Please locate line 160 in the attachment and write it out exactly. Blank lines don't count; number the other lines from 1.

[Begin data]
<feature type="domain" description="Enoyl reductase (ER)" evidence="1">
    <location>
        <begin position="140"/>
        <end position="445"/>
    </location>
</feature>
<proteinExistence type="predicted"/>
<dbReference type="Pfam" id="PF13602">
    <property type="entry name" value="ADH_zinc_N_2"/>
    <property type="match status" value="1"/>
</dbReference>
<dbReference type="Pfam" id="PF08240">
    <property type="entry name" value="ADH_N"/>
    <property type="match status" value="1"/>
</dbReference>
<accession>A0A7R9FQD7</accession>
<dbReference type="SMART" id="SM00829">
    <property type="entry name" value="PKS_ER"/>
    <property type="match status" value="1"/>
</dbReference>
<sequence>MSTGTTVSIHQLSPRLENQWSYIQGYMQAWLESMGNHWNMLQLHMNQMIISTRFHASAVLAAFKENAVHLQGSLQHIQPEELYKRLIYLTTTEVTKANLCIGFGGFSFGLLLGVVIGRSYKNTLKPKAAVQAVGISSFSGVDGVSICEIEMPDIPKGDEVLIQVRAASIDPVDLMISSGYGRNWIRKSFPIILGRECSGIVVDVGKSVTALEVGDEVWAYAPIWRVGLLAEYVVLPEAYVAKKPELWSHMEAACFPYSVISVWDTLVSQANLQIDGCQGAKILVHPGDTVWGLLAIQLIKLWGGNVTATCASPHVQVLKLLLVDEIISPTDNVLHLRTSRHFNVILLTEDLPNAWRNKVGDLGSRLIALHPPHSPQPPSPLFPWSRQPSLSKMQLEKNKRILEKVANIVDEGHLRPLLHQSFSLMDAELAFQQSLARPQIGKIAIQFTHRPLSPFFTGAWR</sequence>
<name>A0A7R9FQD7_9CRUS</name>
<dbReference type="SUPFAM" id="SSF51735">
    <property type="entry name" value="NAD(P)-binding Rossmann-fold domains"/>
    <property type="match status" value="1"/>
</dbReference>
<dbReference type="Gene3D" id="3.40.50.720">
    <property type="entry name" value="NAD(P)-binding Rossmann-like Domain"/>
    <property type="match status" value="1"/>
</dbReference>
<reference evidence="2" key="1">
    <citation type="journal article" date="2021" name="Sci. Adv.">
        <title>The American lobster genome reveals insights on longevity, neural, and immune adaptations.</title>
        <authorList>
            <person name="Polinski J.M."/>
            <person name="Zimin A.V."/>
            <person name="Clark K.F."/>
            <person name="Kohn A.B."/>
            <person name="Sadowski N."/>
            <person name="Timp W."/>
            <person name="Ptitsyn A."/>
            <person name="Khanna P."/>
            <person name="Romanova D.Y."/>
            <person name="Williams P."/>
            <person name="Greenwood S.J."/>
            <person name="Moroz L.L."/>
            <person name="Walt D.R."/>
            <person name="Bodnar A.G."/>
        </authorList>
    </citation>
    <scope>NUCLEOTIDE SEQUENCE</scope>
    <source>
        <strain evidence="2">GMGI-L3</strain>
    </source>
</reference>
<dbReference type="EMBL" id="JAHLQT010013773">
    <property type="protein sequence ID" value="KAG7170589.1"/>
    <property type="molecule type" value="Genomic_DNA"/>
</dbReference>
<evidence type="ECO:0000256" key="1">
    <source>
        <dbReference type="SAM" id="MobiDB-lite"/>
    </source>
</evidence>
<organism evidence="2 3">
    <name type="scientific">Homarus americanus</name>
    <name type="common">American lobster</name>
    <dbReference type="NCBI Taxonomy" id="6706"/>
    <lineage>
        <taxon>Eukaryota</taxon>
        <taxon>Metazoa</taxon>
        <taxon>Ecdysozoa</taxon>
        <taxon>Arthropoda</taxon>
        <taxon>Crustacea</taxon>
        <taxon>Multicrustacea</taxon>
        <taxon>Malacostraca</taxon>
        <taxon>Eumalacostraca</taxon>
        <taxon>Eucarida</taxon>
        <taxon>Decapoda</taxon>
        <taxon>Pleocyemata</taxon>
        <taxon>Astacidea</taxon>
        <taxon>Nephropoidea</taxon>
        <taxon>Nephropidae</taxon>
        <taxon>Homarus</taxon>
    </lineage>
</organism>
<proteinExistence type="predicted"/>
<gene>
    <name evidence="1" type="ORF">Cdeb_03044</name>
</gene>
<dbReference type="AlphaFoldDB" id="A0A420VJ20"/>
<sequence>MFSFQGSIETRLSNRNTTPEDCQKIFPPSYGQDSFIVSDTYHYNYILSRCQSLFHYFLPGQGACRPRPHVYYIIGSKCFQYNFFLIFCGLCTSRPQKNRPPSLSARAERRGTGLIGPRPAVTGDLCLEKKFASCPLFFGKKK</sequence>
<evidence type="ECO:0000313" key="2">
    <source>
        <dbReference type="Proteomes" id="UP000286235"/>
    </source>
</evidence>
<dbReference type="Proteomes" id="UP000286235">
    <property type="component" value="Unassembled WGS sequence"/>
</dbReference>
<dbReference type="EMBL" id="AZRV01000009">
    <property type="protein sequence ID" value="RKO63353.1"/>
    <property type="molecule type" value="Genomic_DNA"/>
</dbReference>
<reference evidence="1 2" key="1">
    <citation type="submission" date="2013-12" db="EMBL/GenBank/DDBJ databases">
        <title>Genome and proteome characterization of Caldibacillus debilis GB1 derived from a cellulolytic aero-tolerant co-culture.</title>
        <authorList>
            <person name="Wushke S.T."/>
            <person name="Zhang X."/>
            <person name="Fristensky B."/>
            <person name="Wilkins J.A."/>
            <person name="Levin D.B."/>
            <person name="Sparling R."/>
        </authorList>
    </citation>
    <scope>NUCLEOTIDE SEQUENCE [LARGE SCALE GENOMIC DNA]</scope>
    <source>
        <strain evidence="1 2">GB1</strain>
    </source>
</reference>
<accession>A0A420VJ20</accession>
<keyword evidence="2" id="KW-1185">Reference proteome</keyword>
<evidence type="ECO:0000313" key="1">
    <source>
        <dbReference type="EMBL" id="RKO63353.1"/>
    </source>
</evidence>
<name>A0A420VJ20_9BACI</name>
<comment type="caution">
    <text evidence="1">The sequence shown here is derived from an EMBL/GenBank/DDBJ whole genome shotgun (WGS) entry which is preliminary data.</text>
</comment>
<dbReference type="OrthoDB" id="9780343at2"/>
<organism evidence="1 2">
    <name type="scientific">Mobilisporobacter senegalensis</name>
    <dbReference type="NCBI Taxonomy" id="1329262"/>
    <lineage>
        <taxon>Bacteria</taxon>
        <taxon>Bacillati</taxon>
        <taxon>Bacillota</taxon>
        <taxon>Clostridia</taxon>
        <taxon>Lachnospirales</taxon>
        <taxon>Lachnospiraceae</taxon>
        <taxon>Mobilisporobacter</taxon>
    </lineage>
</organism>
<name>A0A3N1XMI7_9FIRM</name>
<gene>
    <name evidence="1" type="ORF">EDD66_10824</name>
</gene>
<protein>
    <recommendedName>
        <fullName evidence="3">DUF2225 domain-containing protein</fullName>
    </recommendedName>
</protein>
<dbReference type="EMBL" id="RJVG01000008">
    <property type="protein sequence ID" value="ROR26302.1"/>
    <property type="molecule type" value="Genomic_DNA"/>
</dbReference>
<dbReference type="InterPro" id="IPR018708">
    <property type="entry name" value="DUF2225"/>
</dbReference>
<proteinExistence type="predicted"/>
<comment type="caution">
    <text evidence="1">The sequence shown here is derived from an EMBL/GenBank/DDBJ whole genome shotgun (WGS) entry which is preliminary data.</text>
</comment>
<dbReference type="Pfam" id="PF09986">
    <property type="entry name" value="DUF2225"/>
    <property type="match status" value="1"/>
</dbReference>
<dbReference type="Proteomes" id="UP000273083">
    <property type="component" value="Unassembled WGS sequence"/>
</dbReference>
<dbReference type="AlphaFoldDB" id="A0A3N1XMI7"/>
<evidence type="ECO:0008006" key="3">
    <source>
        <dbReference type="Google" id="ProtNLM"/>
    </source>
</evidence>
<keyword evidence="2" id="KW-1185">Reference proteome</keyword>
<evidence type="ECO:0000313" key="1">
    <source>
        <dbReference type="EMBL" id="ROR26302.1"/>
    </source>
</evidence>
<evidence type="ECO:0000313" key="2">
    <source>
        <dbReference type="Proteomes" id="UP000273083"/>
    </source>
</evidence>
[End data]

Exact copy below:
<dbReference type="InterPro" id="IPR018708">